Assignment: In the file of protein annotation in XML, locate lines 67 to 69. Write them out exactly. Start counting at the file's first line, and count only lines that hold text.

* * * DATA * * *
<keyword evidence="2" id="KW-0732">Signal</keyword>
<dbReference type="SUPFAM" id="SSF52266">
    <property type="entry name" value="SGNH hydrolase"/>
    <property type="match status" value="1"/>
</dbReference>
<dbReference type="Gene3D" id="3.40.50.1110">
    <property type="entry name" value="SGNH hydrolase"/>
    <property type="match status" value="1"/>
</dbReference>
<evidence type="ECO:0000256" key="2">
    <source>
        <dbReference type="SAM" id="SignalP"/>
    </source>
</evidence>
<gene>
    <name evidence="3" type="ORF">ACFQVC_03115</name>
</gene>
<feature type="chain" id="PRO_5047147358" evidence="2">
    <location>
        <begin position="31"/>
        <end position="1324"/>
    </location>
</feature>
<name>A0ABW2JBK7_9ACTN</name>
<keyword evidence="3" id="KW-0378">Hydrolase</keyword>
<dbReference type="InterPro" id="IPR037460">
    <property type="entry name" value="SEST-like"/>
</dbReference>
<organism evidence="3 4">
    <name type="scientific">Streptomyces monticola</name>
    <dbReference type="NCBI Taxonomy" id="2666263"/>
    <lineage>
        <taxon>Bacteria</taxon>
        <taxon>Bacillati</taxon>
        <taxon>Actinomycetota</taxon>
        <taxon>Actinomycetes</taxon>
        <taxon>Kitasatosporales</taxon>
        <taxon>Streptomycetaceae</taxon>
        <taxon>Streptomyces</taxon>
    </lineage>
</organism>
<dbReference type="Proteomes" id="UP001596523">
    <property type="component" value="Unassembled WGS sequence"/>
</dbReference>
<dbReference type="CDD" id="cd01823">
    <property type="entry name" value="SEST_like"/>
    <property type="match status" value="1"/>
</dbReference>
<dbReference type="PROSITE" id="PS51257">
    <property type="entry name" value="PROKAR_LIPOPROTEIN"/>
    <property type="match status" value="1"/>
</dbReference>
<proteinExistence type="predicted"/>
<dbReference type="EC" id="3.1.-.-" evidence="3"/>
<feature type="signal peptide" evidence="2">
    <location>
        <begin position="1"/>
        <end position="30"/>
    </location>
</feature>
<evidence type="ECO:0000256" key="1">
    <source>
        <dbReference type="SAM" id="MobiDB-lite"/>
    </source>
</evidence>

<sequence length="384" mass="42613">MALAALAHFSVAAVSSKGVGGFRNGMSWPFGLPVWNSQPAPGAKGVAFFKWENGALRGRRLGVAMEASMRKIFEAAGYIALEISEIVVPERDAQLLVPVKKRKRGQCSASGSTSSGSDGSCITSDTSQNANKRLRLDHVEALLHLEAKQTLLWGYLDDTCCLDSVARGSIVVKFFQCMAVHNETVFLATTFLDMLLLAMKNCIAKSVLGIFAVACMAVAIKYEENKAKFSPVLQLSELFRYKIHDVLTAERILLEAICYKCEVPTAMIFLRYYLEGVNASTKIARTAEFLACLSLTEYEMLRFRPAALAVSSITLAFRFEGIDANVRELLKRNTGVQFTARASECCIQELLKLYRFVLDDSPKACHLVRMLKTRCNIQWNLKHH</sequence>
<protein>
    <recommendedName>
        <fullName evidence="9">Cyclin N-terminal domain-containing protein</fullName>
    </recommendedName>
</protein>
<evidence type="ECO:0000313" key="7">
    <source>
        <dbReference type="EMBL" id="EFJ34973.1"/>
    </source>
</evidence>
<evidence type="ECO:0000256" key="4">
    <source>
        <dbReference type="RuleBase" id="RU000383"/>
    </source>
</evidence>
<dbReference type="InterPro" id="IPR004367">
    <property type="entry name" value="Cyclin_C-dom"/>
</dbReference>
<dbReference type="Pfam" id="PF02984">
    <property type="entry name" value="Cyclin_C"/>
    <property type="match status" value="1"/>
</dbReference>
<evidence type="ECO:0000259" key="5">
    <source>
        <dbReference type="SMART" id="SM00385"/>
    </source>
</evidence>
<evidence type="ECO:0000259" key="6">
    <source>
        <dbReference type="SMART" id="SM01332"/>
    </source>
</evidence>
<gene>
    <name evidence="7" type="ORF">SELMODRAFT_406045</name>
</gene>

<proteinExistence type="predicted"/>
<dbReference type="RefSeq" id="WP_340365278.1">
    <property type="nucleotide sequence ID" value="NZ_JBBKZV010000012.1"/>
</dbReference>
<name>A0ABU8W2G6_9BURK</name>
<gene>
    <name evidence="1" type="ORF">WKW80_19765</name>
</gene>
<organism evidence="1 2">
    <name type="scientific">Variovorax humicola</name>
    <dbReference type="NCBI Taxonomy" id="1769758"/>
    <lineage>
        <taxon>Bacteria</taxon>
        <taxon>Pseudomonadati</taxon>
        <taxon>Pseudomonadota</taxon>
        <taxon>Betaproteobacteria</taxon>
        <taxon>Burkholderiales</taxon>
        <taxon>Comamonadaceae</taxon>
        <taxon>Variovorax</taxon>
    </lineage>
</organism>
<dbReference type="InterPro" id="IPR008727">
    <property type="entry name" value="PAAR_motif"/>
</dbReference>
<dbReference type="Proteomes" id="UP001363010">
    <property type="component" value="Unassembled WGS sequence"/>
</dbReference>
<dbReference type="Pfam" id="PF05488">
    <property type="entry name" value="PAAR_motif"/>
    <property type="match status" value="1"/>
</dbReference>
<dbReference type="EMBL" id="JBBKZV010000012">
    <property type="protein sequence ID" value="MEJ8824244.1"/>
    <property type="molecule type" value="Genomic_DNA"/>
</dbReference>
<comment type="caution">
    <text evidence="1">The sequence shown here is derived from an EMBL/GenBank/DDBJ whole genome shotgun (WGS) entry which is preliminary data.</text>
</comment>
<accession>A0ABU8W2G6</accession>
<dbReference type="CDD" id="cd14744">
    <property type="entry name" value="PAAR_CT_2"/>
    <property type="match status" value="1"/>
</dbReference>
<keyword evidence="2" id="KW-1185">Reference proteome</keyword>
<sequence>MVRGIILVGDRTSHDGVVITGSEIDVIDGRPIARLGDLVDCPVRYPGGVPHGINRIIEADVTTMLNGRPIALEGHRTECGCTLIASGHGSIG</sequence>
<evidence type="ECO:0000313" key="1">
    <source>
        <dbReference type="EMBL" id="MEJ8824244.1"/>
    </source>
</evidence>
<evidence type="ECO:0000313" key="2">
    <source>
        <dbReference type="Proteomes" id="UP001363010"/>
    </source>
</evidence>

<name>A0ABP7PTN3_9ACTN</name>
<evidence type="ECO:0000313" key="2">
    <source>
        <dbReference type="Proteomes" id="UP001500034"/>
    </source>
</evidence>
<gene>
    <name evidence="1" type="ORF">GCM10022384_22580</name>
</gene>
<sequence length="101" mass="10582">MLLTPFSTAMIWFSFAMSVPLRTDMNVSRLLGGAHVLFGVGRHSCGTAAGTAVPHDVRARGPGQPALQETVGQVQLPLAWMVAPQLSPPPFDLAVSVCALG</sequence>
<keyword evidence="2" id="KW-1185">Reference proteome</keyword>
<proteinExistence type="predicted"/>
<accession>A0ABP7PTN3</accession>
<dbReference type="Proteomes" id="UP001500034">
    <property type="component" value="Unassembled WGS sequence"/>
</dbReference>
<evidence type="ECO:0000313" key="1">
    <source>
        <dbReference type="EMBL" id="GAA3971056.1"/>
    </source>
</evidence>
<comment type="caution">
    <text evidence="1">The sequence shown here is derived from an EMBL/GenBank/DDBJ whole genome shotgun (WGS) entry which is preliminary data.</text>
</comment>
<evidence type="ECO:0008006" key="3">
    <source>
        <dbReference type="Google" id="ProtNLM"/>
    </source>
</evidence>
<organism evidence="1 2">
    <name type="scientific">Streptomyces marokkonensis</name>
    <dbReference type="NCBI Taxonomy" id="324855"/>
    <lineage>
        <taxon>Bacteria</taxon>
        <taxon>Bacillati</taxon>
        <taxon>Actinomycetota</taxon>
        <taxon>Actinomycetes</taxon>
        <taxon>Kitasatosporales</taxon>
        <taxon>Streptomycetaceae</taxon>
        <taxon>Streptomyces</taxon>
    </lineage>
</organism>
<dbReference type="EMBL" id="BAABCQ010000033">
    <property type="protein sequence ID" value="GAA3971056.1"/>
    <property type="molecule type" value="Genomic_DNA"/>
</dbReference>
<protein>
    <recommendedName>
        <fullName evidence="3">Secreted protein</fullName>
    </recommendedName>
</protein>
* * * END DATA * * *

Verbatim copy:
<protein>
    <recommendedName>
        <fullName evidence="9">Cyclin N-terminal domain-containing protein</fullName>